Wendy and Lucy

Posted December 31, 2008 in Film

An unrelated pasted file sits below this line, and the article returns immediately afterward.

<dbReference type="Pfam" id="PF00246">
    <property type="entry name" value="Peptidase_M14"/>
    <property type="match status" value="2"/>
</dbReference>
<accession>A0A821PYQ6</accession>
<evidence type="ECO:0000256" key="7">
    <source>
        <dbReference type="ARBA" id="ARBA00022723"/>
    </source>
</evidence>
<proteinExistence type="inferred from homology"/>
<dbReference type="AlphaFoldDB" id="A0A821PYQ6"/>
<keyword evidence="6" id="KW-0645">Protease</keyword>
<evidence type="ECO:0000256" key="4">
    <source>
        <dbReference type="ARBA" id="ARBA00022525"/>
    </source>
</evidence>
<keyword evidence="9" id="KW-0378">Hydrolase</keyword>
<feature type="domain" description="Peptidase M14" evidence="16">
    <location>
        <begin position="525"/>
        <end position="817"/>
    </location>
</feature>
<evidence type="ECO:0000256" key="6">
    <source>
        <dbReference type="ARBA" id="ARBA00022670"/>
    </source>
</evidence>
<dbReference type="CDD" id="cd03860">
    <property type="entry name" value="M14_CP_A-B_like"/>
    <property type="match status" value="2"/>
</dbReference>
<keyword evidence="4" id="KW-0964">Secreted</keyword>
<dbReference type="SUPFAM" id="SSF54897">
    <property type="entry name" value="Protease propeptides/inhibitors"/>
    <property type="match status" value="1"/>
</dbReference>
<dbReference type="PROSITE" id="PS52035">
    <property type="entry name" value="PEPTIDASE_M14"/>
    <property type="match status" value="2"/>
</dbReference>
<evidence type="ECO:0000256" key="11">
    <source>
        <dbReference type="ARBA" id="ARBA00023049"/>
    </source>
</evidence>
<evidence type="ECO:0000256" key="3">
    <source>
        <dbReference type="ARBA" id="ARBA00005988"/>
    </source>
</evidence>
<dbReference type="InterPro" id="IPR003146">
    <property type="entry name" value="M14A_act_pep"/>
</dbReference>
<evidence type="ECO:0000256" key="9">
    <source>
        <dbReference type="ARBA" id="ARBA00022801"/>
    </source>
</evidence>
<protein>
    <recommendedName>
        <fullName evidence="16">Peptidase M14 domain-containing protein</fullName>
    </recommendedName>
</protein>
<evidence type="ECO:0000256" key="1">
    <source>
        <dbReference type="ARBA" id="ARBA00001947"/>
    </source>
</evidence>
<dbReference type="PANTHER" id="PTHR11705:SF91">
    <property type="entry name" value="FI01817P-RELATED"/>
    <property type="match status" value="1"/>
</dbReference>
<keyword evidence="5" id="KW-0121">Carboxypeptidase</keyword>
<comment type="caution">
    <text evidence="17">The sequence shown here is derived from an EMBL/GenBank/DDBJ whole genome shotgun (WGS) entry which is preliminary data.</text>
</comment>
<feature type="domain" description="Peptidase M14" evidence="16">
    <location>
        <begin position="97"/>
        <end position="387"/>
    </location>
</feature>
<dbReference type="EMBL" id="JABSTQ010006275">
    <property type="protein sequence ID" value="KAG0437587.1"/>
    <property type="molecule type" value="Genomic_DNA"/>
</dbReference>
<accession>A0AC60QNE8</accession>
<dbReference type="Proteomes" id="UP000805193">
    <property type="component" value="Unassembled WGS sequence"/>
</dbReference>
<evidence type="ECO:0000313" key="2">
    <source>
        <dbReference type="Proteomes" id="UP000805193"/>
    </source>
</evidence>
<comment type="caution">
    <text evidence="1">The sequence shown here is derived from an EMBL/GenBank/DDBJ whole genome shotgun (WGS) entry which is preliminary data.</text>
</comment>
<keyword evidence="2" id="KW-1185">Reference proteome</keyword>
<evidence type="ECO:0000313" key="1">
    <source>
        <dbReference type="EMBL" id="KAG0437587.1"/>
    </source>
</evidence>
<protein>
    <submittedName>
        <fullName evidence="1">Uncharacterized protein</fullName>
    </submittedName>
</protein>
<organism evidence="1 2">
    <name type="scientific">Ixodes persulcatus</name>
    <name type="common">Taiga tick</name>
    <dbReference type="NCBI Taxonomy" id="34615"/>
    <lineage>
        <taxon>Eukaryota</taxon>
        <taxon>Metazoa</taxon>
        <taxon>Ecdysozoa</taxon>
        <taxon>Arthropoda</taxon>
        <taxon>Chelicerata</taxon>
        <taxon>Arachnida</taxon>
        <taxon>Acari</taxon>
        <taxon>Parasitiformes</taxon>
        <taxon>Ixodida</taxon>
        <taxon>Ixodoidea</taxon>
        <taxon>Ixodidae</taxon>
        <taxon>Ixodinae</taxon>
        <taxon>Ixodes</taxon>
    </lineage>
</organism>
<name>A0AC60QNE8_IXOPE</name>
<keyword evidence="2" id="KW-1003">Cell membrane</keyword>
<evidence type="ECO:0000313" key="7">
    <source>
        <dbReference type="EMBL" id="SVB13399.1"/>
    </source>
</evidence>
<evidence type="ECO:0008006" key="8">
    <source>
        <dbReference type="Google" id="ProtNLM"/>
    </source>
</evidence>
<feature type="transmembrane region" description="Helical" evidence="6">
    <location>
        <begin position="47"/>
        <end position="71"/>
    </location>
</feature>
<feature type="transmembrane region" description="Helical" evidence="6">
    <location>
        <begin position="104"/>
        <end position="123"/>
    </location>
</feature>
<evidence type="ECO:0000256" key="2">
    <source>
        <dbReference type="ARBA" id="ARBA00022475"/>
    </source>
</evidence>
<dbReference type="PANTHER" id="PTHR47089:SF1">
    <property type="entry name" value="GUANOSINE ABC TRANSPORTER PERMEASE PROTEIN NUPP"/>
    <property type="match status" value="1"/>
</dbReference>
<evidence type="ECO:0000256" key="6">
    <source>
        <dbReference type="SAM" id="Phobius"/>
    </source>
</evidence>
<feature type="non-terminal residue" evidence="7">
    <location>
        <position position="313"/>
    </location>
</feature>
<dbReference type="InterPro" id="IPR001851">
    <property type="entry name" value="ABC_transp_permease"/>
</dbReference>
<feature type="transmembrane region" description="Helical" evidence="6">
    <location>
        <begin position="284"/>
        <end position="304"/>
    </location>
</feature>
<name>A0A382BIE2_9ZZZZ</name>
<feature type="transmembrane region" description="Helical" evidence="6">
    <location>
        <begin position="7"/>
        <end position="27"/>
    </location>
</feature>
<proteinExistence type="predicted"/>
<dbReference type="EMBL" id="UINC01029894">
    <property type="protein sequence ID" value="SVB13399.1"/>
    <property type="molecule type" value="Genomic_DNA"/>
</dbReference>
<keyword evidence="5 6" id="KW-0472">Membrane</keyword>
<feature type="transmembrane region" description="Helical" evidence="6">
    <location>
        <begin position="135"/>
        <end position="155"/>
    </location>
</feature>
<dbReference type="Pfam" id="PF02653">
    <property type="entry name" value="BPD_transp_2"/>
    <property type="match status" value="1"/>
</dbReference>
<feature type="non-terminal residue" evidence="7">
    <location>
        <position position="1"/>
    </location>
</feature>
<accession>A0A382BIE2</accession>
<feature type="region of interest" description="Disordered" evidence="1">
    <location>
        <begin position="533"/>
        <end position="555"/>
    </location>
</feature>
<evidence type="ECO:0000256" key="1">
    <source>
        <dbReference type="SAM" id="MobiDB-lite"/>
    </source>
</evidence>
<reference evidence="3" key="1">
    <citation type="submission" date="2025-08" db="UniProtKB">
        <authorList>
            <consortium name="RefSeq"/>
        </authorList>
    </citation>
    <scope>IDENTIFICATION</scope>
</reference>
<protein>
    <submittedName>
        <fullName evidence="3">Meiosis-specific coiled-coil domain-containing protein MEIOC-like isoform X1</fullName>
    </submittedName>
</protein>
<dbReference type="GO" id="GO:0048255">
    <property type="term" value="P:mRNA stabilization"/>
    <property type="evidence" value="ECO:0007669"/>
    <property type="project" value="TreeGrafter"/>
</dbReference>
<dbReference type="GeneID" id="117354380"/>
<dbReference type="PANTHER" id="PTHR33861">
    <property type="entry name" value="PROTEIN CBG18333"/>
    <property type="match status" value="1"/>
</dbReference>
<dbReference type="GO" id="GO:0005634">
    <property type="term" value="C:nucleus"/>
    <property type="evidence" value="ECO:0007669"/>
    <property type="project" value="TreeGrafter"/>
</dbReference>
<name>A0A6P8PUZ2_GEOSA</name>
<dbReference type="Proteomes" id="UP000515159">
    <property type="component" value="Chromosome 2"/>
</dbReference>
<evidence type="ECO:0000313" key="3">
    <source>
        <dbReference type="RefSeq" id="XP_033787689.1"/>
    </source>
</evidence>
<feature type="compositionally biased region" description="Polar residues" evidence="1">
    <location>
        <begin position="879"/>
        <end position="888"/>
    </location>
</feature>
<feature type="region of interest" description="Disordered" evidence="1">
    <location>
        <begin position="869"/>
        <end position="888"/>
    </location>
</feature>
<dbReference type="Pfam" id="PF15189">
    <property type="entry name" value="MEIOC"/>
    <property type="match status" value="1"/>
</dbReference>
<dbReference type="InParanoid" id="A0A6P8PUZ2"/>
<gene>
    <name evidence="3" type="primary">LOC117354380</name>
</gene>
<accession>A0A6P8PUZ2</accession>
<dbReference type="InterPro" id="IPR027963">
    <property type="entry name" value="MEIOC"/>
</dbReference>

It must be a generational thing. Older audiences are hailing this slim story of a hand-to-mouth transient limping her way to Alaska as an insight into Gen X’s unmoored ennui. It’s like they’ve watched The Kite Runner and now think they understand Afghanistan. Wendy (Michelle Williams), they cry, is a victim—adrift from her family and clinging to her small stack of tens and twenties as though they hold the key to her future, which they do. Maybe I’ve just met too many Wendys in my day, those who romanticize freedom and moment-to-moment living. Kids like the train track gutterpunks Wendy tentatively approaches who tattooed things like “Taco Bell” on their knuckles and “Suck My Ass It Stinks” on their keister because they figured they won’t live long enough to regret them. (True stories, I know both people). The central moment in the film is when Wendy calls her sister to ask for help after she’s been arrested for shoplifting, lost her dog Lucy, and blew her cash on her broken car. The sister is exasperated. Writer-director Kelly Reichardt and co-writer Jonathan Raymond’s script doesn’t spell out why, but softies assume that Wendy must be escaping a Brothers Grimm family life while cynics find it easy to believe that this isn’t the first, second, or even third time Wendy’s called home for a hand out. Williams plays Wendy as a woman-child who buries her emotions; it’s a reasonable move—and she does it well—but it did nothing to endear me to this featherweight film. (Amy Nicholson)



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